The Bomb

October 27, 2010 · 1 comment

The storm system moving through the Midwest today met the usual criteria–one mb surface pressure drop per hour over 24 hours– for a “bomb”. We usually associate such rapid intensification and deep pressures with storms over the ocean, but this landshark of a storm this morning reached a low pressure stronger than a number of the Atlantic hurricanes this year. Says Paul Douglas in his Minneapolis Star-Tribune blog,

Welcome to the Land of 10,000 Weather Extremes. Yesterday a rapidly intensifying storm, a “bomb”, spun up directly over the MN Arrowhead, around mid afternoon a central pressure of 953 millibars was observed near Orr. That’s 28.14″ of mercury. Bigfork, MN reported 955 mb, about 28.22″ of mercury. The final (official) number may be closer to 28.20-28.22″, but at some point the number becomes academic. What is pretty much certain is that Tuesday’s incredible storm marks a new record for the lowest atmospheric pressure ever observed over the continental USA. That’s a lower air pressure than most hurricanes, which is hard to fathom.

The previous record for Minnesota was 28.43 inches, or 962.6 mb, was set at two stations, Austin and Albert Lea, during the 10 November 1998 storm.

At the Minnesota Climatology Working Group they refer to an even lower pressure over the continent, for the 26 January 1978 Ohio blizzard–28.05 inches. That storm is highlighted in a Monthly Weather Review paper on bombs over the eastern United States by Bruce MacDonald and Elmar Reiter. It deepened 24 mb in only 9 hours!

One blogger made “bomb cyclogenesis” the word of the day:

Sounds very terrorism-cyberpunk, doesn’t it? Sort-of-luckily for the state of Minnesota, it’s actually a meteorological term. I say “sort of” because bomb cyclogenesis will probably work out better for us as a weather phenomenon than it would as a tactic of the android jihad, but it’s still not great.

Douglas, Paul Huttner of Minnesota Public Radio, and others also referred to the storm as a “land hurricane.” The language makes it clear that such storms are not common over the continent.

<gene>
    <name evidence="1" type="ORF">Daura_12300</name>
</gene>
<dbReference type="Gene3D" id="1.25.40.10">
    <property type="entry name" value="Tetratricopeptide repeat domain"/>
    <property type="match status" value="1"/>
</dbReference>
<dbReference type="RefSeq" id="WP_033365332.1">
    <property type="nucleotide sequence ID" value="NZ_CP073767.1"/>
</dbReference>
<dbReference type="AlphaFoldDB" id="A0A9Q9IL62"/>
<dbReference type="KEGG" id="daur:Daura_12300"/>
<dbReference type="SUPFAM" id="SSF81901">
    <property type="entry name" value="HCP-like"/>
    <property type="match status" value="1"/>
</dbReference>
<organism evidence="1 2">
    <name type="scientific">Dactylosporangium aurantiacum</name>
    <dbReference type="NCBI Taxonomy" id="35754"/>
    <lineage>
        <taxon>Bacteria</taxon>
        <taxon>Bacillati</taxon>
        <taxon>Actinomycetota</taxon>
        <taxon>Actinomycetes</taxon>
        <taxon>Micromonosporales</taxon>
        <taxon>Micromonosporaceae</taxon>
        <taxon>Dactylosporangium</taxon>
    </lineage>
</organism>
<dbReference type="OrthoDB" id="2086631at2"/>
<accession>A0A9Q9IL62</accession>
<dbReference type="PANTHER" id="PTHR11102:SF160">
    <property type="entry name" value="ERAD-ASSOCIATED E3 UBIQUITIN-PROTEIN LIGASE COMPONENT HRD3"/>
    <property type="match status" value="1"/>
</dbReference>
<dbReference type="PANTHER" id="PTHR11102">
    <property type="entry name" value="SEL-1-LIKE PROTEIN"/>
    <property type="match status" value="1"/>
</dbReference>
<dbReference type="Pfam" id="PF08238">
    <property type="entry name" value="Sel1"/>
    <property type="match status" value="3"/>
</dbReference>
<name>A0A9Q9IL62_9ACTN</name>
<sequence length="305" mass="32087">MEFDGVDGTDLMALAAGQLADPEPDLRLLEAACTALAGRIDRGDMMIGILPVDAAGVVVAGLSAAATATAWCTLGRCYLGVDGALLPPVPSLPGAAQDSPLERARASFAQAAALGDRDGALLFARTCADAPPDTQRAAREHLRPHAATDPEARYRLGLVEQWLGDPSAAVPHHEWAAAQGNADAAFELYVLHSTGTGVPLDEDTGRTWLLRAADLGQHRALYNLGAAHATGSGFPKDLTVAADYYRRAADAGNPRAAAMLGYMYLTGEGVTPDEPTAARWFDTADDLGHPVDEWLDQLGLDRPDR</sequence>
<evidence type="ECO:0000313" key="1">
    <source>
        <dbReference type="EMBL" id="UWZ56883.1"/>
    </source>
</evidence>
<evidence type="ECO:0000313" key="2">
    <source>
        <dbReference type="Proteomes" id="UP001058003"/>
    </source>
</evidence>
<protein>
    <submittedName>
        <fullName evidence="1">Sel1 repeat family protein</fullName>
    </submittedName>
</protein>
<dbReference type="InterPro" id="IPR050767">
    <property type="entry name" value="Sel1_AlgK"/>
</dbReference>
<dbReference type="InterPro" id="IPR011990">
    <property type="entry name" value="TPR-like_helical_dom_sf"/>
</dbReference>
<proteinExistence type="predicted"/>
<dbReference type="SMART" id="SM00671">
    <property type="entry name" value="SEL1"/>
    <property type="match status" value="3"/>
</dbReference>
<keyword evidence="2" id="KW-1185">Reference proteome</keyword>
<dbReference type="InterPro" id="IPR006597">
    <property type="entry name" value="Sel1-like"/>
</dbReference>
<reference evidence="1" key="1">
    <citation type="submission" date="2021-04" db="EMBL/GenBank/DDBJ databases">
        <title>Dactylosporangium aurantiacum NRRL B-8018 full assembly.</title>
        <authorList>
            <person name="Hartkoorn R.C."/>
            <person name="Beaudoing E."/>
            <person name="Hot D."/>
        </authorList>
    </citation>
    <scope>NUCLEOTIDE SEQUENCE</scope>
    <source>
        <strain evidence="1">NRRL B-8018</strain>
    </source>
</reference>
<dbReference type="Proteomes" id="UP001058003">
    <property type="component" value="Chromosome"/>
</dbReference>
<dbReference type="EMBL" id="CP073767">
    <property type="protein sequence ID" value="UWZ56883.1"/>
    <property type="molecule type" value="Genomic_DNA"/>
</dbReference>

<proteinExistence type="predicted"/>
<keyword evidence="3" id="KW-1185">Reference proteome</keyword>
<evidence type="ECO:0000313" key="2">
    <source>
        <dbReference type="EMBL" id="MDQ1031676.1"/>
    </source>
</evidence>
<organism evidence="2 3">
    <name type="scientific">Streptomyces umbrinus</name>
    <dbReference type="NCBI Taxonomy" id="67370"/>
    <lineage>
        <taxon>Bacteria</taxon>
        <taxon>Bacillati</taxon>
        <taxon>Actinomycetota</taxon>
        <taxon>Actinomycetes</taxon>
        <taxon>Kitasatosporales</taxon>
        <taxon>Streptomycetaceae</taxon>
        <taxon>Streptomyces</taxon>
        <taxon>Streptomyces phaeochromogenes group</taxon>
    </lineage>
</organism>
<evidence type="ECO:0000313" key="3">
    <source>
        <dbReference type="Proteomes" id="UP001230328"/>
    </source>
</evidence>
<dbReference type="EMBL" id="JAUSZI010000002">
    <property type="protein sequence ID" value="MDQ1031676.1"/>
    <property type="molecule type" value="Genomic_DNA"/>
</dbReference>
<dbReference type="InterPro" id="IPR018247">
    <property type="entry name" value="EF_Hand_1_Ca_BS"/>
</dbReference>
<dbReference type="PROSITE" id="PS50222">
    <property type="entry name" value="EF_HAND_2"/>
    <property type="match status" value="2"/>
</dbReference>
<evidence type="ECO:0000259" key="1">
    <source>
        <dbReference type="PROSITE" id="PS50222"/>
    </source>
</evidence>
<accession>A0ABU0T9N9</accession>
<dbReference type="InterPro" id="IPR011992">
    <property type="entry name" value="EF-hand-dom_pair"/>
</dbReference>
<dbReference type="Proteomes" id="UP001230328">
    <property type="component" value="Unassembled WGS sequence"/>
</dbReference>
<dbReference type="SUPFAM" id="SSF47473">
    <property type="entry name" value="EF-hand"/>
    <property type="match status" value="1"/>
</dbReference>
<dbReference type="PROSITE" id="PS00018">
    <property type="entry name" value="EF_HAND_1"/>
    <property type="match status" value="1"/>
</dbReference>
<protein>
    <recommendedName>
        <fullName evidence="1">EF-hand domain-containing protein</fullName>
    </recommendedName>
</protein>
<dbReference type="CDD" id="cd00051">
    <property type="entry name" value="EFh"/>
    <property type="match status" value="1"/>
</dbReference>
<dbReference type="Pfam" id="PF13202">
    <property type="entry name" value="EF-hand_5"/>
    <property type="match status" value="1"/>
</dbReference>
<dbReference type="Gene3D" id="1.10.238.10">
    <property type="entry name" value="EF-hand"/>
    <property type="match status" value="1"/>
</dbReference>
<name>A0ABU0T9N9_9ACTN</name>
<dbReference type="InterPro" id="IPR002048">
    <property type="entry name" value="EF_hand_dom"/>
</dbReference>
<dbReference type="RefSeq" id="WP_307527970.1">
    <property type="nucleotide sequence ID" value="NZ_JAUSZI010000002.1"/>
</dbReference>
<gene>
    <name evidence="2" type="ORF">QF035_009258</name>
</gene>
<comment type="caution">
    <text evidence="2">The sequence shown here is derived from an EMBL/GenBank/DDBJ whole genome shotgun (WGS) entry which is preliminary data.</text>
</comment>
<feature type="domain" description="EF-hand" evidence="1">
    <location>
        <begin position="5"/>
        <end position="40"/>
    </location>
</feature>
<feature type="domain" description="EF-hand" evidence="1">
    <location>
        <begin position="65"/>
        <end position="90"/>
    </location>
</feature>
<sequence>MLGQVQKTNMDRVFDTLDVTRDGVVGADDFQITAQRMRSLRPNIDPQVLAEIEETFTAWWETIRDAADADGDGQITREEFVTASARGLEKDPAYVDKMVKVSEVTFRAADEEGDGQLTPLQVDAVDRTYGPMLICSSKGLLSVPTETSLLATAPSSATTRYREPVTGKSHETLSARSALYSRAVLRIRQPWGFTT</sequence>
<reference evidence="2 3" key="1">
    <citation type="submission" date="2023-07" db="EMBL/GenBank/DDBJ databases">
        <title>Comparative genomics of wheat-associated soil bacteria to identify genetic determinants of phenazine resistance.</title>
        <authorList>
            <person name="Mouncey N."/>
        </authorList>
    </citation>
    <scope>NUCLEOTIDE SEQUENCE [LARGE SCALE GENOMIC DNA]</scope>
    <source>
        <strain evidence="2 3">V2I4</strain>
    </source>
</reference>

Indeed bombs are usually a maritime phenomenon. However, not always. Often forgotten in such discussions of rapidly intensifying storms are some of the early parameters set forth in the classic paper by Fred Sanders and John Gyakum in Monthly Weather Review, 1978. In their climatology of “bombs,” they note that these storms are “primarily maritime” but also show significant frequency in the eastern United States–in other words, bombs are not particularly rare over land.

Sanders and Gyakum took the standard of 24 mb drop in 24 hours from Tor Bergeron’s earlier work on rapid intensification. In extending the Norwegian’s work, they noted that an equivalent intensification depends on latitude: at the pole it would be 28 mb/24 hours; at 25 degrees latitude it would be only 12 mb/24 hours. All of these rates qualify for what Sanders and Gyakum called “1 bergeron”. At a latitude of around 45 degrees North, yesterday’s pressure drop needed to be only 19 mb to qualify. (The latitude of Bergeron’s Bergen, Norway is above 60 degrees North.)

Among the many factors that separate ordinary extratropical cyclones from rapidly deepening bombs over land, MacDonald and Reiter noted that both the focus of rising air and surface convergence coincide closely with surface low. There’s also copious heating, including the large-scale latent heat release (condensing moisture) that intensifies as the storm matures. (For more factors, download the paper here.)

Here’s a Storm Prediction Center animation of the storm deepening in “bomb” mode.